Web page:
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March 2014

Policies to foster mobile banking development

Eva M. Gutiérrez's picture

Mobile banking (m-banking) — the use of mobile phones to conduct financial and banking transactions — represents a key area of financial innovation in recent times. Mobile banking allows banks’ customers convenient access to a variety of banking functions, and increases efficiency.  Customers can access funds in their bank accounts at all times through mobile phones, and transaction costs are driven down. Even when individuals have access to bank accounts with low fees, m-banking can reduce the opportunity cost of financial transactions.

Mobile banking has also been identified as a potentially significant contributor to financial inclusion by the G-20. While half the adults worldwide do not have access to formal bank accounts, it is estimated that more than 2 billion of those unbanked already own a mobile phone. Unbanked individuals cite difficulties in obtaining a bank account such as living too far away from branches, not possessing necessary documents, or high banking costs.  All such barriers to finance can in theory be overcome through a pivot in business model that is supportive of m-banking.

M-banking has flourished both in developed and developing countries in various forms in response to structural characteristics. The model of providing financial services through a mobile phone linked to a bank account is referred to in the literature as the additive model. The use of m-banking in developed economies often follows the additive model. This contrasts with the practice of using m-banking to target the unbanked - the transformative model. Under this model, non-banks issue electronic currency to offer costumers payment services and value storage services.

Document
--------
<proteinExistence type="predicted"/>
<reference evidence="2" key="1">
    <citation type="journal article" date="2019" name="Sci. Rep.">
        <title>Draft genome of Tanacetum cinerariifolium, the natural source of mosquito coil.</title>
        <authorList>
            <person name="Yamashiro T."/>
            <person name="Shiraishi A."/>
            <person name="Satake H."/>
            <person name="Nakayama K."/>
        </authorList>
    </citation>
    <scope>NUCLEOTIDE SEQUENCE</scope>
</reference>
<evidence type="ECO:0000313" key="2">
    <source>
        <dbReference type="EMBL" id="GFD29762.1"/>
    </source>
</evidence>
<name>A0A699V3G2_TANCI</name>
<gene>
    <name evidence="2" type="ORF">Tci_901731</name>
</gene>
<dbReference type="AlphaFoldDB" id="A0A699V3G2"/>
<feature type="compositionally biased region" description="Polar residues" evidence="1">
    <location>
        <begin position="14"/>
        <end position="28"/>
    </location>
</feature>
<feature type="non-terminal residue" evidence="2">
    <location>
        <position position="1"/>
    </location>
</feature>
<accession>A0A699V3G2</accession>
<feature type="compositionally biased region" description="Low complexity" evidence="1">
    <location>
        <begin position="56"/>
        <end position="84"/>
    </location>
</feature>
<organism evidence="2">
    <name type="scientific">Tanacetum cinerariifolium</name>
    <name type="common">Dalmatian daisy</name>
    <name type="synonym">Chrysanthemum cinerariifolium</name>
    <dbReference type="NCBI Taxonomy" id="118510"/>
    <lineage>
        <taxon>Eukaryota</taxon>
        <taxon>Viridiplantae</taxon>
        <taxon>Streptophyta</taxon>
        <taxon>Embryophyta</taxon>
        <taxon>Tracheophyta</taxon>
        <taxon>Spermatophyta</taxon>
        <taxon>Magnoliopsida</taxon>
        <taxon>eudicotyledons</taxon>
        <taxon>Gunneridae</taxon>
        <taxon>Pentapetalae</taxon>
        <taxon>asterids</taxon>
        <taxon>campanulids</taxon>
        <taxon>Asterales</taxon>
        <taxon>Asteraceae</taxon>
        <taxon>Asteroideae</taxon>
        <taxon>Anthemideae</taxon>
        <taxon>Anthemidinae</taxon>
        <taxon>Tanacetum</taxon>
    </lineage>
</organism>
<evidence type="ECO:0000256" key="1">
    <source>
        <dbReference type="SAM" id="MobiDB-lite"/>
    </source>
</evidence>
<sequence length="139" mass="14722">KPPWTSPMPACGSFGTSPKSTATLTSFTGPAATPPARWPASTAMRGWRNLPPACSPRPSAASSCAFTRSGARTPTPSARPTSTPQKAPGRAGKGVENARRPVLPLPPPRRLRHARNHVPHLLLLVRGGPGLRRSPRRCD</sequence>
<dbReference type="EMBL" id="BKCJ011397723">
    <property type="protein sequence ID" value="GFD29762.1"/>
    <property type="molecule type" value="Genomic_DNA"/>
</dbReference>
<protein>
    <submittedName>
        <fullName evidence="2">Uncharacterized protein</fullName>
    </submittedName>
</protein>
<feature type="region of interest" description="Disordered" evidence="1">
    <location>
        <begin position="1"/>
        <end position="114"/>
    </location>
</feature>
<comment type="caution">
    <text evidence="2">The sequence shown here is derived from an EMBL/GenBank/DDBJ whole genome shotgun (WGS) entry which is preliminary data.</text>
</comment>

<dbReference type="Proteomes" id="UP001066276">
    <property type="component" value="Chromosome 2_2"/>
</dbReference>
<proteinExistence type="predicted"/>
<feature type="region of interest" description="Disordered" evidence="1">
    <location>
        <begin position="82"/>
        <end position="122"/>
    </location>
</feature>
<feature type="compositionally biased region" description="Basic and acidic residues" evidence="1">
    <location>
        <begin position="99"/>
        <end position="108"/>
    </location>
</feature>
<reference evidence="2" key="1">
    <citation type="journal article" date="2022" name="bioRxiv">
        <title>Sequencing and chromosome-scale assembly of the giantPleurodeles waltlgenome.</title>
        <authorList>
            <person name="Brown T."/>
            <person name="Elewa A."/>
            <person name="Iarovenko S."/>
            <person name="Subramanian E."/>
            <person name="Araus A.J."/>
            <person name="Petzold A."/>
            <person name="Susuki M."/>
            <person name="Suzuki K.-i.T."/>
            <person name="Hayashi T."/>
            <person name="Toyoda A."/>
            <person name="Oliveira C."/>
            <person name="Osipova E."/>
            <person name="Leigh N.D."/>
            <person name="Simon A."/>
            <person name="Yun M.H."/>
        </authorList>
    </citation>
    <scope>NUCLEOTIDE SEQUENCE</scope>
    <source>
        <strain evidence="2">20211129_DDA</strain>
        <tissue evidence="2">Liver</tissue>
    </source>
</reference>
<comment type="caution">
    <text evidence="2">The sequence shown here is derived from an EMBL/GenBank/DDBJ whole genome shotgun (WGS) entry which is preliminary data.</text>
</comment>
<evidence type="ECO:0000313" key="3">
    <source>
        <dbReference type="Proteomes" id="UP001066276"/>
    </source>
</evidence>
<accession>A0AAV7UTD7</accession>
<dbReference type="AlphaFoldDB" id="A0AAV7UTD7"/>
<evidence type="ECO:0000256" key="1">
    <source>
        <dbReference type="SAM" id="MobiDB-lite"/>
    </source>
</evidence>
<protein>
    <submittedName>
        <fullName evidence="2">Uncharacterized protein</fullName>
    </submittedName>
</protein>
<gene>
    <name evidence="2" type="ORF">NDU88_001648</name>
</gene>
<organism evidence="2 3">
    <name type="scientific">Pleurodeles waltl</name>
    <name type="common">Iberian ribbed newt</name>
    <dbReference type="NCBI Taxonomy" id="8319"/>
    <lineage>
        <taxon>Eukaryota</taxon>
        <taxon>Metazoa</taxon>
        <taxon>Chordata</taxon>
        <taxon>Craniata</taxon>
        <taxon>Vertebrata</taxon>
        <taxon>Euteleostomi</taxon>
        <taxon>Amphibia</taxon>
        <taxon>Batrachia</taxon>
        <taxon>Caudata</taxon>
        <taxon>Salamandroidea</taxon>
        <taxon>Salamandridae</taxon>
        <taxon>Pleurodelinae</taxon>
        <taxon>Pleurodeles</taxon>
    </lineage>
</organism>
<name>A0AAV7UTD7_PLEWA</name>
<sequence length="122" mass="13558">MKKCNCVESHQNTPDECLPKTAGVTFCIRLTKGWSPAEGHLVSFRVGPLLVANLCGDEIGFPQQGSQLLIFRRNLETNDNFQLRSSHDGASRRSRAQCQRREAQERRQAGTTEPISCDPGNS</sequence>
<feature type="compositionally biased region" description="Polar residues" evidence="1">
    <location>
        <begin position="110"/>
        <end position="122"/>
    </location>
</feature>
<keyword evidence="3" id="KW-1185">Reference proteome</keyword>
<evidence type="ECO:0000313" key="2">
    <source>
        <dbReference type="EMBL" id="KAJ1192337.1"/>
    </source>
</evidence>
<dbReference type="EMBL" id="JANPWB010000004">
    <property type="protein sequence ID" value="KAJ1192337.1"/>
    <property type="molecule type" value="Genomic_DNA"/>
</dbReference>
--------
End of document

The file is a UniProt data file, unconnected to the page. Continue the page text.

Do firms in developing countries grow as they age?

Asli Demirgüç-Kunt's picture

The answer is yes, but not as fast.  In the U.S. for example, we know that new businesses start small, and if they survive, grow fast as they age. An average 40 year old US plant employs over seven times as many workers as the typical plant five years or younger. In a new paper, my co-authors Meghana Ayyagari, Vojislav Maksimovic and I focus on developing countries and look at what happens to firms in the formal sector as they age. We focus on formal firms because informal firms look very different from formal firms in terms of size, productivity and education level of managers and there is little evidence that growth occurs by informal firms eventually becoming large formal establishments. We see that there the average 40 year old plant employs almost five times as many workers as the average plant that is five years or younger.